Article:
Ofcom's recommendations to the government on the future of public service broadcasting could make major changes to the industry.
Response to the proposals has been mixed; with several reservations expressed already over some of the proposals.
Here are the responses so far:
"The BBC Trust welcomes Ofcom's substantial report and its stress on putting the needs and interests of audiences first. The Trust continues to take the view that it is important to consult audiences both on what services they want as well as on what should happen to the assets they have funded.
"The BBC accepts that its position as the cornerstone of UK public service broadcasting brings responsibilities to help support the wider future of UK public service broadcasting. We are actively seeking to use the BBC's scale and scope to help find sustainable solutions to maintain Britain's strong tradition of delivering free-to-air television from a range of providers.
"The Trust remains convinced that the BBC partnership approach holds the best chance of finding solutions that create new value rather than simply transfer existing value. We support the view that the future of public service broadcasting can be secured through partnerships, joint ventures and alliances."
"The whole free-to-air PSB sector is facing unprecedented structural changes and the commercial sector has to contend with the recession as well," says ITV. "Ofcom's report today demonstrates that they understand these difficulties and are working with all the players to find short- and long-term solutions. The status quo is not an option for any of us and it is gratifying that both the government and Ofcom have grasped the urgency of the need for change.
"So far as ITV is concerned, Ofcom has concluded that ITV regional news is unsustainable in its current form after 2010 and we will now be studying the detail of their progressive proposals for the delivery of a sustainable regional news service from 2011."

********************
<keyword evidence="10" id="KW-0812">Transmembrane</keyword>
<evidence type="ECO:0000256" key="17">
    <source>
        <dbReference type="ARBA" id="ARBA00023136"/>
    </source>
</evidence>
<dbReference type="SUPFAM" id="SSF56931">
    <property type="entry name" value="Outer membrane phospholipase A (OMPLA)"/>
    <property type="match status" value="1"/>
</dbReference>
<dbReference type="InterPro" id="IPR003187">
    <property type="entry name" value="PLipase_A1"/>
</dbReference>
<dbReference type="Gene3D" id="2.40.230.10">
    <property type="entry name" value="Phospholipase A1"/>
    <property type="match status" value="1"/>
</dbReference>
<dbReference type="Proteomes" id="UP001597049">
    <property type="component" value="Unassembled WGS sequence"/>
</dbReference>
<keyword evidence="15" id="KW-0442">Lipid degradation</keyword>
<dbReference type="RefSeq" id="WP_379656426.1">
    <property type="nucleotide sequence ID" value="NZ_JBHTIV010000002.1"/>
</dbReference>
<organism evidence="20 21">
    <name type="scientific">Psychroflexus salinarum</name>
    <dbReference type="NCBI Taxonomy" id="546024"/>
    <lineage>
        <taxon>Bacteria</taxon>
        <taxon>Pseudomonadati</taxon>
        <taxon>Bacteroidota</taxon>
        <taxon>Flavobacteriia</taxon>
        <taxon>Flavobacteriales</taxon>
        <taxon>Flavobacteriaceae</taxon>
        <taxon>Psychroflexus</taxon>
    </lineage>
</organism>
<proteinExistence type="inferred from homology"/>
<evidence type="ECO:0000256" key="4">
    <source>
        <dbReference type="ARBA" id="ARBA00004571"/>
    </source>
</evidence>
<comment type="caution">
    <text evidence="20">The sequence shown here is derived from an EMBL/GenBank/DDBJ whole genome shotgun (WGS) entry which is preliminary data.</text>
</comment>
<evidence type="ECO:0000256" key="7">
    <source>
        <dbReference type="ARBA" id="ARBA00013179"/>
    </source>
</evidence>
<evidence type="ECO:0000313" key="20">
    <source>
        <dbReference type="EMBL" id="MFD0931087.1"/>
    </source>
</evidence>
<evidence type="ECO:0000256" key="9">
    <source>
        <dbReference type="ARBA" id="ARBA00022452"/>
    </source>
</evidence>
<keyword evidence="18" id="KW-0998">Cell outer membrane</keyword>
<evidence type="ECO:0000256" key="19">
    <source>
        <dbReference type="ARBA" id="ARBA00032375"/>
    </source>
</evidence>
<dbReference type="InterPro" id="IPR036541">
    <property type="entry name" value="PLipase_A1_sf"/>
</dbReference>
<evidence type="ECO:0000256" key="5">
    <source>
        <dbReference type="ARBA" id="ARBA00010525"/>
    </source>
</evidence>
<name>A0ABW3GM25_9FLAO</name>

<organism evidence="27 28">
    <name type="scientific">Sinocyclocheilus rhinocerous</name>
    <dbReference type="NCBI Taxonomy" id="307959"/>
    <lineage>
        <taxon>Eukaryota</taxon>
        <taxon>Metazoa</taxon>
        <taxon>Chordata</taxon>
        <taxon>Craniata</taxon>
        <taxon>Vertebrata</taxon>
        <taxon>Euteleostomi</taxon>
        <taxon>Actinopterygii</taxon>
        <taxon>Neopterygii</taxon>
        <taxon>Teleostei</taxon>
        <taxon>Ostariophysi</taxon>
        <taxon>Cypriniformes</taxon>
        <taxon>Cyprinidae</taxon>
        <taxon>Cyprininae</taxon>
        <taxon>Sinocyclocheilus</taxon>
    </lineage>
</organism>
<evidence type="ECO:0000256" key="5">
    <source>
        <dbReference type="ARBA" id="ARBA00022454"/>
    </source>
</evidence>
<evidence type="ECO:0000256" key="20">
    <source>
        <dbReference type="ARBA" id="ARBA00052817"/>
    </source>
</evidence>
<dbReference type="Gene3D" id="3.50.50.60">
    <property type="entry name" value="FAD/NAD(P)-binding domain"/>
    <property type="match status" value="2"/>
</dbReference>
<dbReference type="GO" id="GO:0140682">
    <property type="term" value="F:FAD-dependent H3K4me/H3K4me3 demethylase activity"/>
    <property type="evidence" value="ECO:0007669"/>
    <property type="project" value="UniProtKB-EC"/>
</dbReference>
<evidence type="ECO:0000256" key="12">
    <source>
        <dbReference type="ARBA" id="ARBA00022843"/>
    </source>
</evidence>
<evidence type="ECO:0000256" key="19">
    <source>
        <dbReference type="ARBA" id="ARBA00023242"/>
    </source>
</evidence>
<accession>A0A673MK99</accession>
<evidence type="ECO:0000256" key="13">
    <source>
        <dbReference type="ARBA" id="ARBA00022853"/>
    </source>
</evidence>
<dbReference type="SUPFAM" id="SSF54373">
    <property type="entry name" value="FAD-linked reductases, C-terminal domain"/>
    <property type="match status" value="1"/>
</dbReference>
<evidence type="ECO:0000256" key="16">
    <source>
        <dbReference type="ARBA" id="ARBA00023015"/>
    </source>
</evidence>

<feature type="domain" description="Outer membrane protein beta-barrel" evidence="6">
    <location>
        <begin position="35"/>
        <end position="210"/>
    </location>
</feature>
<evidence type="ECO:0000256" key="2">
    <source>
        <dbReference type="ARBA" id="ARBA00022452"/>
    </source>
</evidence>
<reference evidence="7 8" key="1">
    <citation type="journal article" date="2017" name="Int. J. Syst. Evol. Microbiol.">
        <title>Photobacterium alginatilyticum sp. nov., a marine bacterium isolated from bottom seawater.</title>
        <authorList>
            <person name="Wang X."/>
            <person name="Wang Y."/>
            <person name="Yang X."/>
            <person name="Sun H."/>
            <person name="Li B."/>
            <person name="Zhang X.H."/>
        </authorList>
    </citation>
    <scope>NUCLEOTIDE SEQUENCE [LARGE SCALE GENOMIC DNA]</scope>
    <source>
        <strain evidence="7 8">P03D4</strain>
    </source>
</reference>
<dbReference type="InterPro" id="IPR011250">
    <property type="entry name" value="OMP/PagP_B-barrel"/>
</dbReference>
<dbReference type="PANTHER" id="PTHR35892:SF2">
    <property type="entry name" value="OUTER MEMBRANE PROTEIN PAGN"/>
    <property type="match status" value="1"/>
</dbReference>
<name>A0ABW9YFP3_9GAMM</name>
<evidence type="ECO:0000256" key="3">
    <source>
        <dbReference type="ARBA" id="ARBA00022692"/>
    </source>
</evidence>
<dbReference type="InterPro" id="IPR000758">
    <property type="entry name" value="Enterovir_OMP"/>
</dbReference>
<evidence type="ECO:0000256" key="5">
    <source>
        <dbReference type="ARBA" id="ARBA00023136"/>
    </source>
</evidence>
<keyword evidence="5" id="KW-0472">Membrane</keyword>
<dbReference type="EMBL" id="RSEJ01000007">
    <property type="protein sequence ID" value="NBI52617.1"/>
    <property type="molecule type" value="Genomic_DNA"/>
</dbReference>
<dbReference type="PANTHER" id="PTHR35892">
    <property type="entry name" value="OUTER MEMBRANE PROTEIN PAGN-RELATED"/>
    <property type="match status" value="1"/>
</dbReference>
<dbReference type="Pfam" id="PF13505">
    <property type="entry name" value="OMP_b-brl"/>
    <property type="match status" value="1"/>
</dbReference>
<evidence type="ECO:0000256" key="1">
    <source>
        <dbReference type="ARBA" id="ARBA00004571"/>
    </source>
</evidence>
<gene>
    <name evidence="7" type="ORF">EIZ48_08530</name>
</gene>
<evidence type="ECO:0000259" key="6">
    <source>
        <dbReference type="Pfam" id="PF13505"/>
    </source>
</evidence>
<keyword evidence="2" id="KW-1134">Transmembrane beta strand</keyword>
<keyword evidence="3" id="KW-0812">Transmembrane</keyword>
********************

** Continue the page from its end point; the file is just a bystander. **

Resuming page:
"Next week should see the publication of Lord Carter's Digital Britain preliminary report. The ITV Board will give both of these documents their full and urgent consideration and we look forward to engaging with Ofcom and Government at the earliest opportunity."
"It's good to see Ofcom recognising the contribution Five makes and can continue to make in public service broadcasting – whether as an independent commercial player or as a partner in a new body that also includes Channel 4," said Five head Dawn Airey.
"In either scenario, we will deliver real and sustainable public service value to viewers.
"Five has a strong track record commissioning fresh perspectives in news and factual programmes, and is the only mainstream commercial channel to continue providing original children's programmes. These are all part of our public service contribution.
"However, we are bemused by Ofcom's suggestions about Five's regulatory assets and will be discussing these further with the government."
"Many people have forcefully expressed their views in the wide-ranging debate about the future of public service broadcasting. But there is one group whose opinions matter more than anyone else: viewers and listeners," said Ed Richards, Ofcom's Chief Executive.
"The central challenge is how a strong and historically successful public service broadcasting system can navigate from analogue to digital.
"Our proposals aim to sustain the quality and creative spirit of public service broadcasting while capturing the opportunities of broadband distribution, mobility and interactivity.
"These proposals set out what we believe is required to fulfil a vision of diverse, vibrant and engaging public service broadcasting content across a range of digital media."
"If adopted, Ofcom's plan would safeguard the BBC's unique role as a broadcaster that can think and act beyond the short-term restraints imposed by commercial funding, and offers hope to increase secure Channel 4's survival as the alternative public service broadcaster," said What Satellite and Digital Television Editor Alex Lane.
"But relaxing the public service duties for ITV and Five to an almost negligible extent could equally contribute to a further dumbing-down in British media, and we might ask whether they will have any more right to privileged treatment from the government and regulators than other commercial broadcasters such as Sky or Virgin Media."
We'll add in further responses when they are released